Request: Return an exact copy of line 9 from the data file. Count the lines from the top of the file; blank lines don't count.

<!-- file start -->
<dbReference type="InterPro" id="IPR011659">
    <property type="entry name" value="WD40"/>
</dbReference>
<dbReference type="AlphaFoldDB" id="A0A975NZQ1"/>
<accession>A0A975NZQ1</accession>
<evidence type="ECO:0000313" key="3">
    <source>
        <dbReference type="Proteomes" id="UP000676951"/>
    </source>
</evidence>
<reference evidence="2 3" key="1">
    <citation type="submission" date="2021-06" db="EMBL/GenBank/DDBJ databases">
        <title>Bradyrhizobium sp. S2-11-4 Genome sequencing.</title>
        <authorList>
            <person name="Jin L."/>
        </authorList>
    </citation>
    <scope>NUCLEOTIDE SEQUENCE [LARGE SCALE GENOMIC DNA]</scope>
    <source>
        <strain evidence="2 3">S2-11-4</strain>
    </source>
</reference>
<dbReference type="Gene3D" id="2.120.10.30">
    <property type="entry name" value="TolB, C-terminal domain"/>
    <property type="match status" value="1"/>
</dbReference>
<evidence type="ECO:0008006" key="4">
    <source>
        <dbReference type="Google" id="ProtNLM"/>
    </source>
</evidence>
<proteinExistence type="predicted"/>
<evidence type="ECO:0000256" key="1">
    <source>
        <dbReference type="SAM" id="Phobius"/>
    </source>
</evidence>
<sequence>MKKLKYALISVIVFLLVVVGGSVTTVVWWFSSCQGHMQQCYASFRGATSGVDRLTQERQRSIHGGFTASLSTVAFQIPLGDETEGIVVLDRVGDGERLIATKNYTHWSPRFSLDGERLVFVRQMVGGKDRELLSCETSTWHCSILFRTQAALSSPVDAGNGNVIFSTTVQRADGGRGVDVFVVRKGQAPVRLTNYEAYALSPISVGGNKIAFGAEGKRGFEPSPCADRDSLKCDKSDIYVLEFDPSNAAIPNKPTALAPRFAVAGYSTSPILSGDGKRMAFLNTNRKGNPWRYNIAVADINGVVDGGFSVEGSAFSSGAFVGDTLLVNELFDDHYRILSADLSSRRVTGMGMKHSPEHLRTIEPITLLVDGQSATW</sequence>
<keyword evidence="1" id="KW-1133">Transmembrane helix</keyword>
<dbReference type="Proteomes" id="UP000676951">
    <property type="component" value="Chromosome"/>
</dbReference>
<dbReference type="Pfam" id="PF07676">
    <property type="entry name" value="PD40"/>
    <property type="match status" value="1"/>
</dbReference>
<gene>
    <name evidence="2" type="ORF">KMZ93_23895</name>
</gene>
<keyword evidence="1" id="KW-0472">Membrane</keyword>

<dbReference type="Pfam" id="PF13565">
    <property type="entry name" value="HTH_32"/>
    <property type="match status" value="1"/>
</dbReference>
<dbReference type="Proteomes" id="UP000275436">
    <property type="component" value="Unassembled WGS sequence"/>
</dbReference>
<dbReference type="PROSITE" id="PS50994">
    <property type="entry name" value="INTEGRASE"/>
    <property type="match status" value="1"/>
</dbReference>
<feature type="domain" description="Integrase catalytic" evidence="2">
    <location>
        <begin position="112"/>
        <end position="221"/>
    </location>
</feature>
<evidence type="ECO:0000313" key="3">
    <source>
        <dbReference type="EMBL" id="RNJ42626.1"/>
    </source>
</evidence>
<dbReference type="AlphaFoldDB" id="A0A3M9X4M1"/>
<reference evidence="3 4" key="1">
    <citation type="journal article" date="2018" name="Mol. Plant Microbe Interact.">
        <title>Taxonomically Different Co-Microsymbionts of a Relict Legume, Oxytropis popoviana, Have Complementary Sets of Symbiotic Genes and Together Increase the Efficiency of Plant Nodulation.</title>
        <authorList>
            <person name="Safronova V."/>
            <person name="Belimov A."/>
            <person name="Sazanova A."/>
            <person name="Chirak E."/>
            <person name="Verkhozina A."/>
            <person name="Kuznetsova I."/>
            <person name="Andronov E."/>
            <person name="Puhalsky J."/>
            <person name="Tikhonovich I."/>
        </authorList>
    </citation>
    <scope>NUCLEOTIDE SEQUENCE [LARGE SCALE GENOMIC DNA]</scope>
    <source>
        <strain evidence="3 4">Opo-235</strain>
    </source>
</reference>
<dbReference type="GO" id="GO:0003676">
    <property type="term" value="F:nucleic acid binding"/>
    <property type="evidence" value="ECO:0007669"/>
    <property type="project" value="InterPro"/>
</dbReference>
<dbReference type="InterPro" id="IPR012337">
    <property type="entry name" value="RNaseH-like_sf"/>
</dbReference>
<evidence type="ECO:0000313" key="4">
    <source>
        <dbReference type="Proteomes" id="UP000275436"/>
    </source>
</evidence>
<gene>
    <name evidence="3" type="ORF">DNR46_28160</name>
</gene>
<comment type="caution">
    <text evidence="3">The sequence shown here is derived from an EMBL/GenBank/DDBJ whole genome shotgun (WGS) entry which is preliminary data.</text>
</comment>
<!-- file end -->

    </source>